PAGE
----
This is not simply my personal desire. We recently studied the top 100 universities in the United States to find out what kind of name patterns we could elucidate. Our research on university naming conventions revealed that of the nation’s top 100 institutions of higher education (by the USNWR rankings), 90% use the term ‘university’ in their name and more than 60% have names that use three words or less (see Table). Interestingly, only 38% public institutions had names with 3 or less words, compared to 80% of private institutions. See Box for other interesting factoids regarding the names of the nation’s 100 top universities.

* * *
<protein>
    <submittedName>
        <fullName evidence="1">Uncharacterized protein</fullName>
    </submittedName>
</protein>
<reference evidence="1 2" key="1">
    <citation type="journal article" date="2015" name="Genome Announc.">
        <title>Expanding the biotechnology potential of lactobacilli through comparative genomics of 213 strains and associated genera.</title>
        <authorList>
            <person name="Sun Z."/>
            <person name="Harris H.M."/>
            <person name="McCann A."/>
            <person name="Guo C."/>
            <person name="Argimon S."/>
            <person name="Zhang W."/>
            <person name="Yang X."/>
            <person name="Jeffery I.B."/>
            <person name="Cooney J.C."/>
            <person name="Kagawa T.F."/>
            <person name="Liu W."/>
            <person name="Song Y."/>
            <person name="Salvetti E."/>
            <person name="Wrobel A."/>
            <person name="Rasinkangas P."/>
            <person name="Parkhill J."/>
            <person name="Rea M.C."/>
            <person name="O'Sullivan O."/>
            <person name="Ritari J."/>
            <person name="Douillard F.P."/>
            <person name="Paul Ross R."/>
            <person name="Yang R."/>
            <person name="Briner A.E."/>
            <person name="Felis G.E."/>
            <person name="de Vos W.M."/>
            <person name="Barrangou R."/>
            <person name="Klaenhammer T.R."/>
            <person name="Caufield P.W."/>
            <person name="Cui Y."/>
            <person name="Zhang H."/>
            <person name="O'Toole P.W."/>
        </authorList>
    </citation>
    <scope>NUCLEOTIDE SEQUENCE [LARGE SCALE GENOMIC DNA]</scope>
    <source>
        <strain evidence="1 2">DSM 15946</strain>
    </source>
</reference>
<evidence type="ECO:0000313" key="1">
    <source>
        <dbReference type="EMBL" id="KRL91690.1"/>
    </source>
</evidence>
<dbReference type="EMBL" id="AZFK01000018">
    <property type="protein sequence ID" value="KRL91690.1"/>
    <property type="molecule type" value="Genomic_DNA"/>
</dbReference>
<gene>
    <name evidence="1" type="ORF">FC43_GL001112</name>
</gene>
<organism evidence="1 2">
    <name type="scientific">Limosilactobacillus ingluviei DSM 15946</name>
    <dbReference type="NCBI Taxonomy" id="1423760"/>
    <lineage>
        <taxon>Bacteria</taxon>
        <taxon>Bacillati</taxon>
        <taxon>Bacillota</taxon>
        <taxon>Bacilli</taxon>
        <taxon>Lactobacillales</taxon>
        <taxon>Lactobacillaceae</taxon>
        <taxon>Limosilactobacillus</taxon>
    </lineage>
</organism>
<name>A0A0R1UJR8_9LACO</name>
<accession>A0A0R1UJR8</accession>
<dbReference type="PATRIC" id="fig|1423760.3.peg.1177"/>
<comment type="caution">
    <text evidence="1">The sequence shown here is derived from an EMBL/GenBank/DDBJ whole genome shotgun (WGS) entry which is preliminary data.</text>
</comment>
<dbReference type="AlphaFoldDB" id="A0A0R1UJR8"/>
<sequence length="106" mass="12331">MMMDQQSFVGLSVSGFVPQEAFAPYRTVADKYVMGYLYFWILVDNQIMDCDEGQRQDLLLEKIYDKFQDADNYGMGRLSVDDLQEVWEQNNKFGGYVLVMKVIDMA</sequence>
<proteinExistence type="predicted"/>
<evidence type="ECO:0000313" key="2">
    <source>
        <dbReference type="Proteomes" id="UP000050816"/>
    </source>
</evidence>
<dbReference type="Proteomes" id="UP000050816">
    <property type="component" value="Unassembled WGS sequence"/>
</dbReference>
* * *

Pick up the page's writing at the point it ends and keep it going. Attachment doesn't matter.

If we aspire to be one of the nation’s great universities, we have to look like one, act like one, and sound like one. Calling ourselves something along the lines of the Central Savannah River Area Consolidated Institute of Arts and Medicine won’t get us there.
And we also know the name of our new university will not be Augusta State University or Georgia Health Sciences University. We are undergoing a consolidation. We are unifying two different institutions to create a completely new university – a consolidation… not a merger.
Other than these basic parameters, all options are on the table. Well, nearly all. The “Azziz School for Smarties” will not be a contender, but I certainly appreciate the good humor and playfulness many of you are demonstrating with your suggestions.
That said, naming is a serious matter. The name of our institution should be focused on the future – our future students, the future of our graduates and faculty, and the faculty we will recruit in the future to be a part of this new university.